Perhaps the one politician who has taken Buddhist ideals most seriously and implemented them on the largest scale is the Indian Emperor Ashoka. He is a rather sane, benevolent counterpart to the Roman Emperor Constantine who contributed so much to the spread of Christianity in the west. Ashoka was very progressive by ancient standards and did adopt some rather socialistic principles, including the establishment of free medical clinics throughout his realm, even clinics for animals; and being a born-again pacifist he liquidated most of his empire’s military forces, as well as freeing most of his slaves; yet with regard to one principle in particular he was the opposite of the stereotypical leftist: He was strongly in favor of individual self-governance and the drastic reduction of centralized government. He took very seriously the fundamental Buddhist idea of individual moral agency and responsibility, and so he wanted to abolish government-enforced law and order as much as possible and replace it with the individual citizen’s understanding of and respect for Dharma. During Ashoka’s lifetime, largely I assume out of people’s reverence for his sincerity, benevolence, and righteousness, his empire flourished; although after his death it promptly began collapsing into social chaos. The liquidation of armies especially may be very lofty in its idealism, but it is suicidal in a world of aggressive humanity, in ancient India as well as in the modern or postmodern west.

     Fast forward more than two thousand years from Ashoka’s reign to 20th century America. Although Buddhism had been known to western esotericists and Asian immigrants for a century or more, Buddhism became a full-fledged cultural phenomenon in America with the Beat movement of the 1950s and 60s. Young rebellious beatniks like Jack Kerouac, Gary Snyder, and Allen Ginsburg made Buddhism and eastern philosophy “cool” to a new generation looking for something better than the stodgy squareness of their traditional Christian, World-War-fighting parents. The later Vipassana movement, through which Theravada was introduced to the western mainstream, was led by baby boomer hippies and ex-hippies, who also were inspired to become anything other than what their parents were. In fact the adoption of Buddhism was in part an act of rebellion against traditional conservatism.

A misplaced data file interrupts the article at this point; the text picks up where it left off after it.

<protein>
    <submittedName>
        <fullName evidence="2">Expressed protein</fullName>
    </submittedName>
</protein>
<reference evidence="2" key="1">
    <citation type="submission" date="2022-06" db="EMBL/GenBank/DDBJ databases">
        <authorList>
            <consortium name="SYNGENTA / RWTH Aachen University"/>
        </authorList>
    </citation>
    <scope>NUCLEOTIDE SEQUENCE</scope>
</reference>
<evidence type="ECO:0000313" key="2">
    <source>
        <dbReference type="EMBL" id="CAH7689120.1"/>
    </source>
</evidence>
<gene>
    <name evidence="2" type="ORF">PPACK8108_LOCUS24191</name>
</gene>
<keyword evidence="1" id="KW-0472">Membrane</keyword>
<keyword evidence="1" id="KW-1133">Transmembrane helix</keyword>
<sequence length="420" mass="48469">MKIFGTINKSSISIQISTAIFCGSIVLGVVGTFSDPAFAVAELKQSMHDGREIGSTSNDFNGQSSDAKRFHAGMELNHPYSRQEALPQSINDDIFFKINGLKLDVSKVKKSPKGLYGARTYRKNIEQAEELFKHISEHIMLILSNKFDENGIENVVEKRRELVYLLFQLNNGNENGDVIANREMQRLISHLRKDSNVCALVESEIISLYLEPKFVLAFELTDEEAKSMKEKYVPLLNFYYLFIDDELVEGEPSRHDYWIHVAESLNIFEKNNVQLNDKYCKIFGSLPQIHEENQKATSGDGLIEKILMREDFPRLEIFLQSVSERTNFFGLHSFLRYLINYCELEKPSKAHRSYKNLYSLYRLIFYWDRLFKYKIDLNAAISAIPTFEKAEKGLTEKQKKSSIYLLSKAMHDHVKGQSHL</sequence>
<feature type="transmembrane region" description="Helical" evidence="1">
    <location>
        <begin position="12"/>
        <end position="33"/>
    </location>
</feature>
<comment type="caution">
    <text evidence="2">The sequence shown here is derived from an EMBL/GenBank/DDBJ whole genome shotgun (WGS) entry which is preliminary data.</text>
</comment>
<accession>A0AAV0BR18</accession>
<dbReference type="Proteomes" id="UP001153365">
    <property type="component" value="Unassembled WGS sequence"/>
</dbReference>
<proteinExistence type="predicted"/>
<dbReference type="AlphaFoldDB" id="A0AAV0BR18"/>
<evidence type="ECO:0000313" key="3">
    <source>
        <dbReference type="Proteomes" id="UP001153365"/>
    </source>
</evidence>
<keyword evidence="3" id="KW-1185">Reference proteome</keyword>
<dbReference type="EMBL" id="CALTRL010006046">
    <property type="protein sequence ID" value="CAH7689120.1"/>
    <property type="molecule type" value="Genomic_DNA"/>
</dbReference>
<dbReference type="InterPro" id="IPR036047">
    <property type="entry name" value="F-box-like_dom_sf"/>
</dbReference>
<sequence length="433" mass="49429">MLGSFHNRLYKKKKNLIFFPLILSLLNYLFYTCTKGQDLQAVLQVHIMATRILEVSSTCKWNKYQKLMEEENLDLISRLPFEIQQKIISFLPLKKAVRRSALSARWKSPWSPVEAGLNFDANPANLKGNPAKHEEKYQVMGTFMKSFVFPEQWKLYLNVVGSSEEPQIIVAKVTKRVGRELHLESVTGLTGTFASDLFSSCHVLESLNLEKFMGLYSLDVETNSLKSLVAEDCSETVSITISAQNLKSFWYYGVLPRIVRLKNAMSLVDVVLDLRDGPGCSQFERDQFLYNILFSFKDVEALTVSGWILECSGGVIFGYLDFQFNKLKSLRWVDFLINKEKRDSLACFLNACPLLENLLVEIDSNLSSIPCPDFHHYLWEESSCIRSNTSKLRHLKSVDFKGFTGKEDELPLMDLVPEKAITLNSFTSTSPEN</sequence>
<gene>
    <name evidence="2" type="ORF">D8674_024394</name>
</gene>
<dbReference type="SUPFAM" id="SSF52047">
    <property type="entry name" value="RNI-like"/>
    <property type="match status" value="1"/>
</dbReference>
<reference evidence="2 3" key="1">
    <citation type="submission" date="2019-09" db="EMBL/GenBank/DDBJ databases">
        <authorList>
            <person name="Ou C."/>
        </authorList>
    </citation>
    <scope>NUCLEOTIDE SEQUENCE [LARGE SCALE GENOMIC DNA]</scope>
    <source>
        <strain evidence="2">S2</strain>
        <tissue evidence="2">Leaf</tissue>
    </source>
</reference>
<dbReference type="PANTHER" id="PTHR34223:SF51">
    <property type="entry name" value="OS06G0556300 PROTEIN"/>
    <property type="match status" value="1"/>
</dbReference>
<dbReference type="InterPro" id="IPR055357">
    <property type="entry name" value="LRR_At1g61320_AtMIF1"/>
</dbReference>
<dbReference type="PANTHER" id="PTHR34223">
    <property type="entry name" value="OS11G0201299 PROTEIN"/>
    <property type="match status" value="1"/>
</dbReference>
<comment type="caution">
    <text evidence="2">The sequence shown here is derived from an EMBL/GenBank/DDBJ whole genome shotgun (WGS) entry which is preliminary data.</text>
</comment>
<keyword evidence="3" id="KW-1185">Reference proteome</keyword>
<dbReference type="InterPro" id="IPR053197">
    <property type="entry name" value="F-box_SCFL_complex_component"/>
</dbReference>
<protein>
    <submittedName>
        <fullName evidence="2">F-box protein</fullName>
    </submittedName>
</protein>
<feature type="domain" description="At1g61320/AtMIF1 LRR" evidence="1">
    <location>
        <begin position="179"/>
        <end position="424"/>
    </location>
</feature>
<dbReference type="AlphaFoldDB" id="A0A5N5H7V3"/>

Now these same realism-rejecting boomers are the elders and teachers of the new generation of western Buddhists. They have established their own “hip” attitudes as an integral part of the new system, with much emphasis on love and “heart,” for example, emphasis on a feminine or even feminist approach to Dhamma—which is ironic considering that Theravada Buddhism in particular began as one of the most masculine, head-oriented spiritual systems on earth. Nevertheless, the founders of the new movement established a leftwards, radical momentum, and it apparently became an organic element of the established brand.

     I have known some politically conservative western lay Buddhists, but not many. The most conservative western Buddhists, the radical fundamentalists, are more likely to be ordained as monks, and may spend the rest of their lives in obscurity in tropical Asia. They tend not to have much use for luxurious elite western Buddhism as found at places like Spirit Rock. As I mentioned earlier, western conservatives tend to follow long-established traditions; and consequently conservative westerners who adopt Buddhism instead of Christianity tend to accept the ancient teachings more readily, as they are, without insisting that they should be overhauled and liberalized for the sake of accommodating the political ideals (or just the conveniences) of the modern west. Consequently, I have found that conservative western Buddhists are more likely to keep the basic moral precepts and to support monks. (Although I am not suggesting that all liberal Buddhists do not take the ancient ways seriously, or that conservative ones always do. It’s just a general trend.)

     One consideration, perhaps as much a cause as a symptom, resulting in a vicious circle—or a virtuous one, depending on how you look at it—is that western Buddhists are recruited mainly from the same demographic that produces the most progressive leftists also, namely college-educated suburban white people, especially female ones. Buddhism in the west has become, for various reasons, a white elitist movement.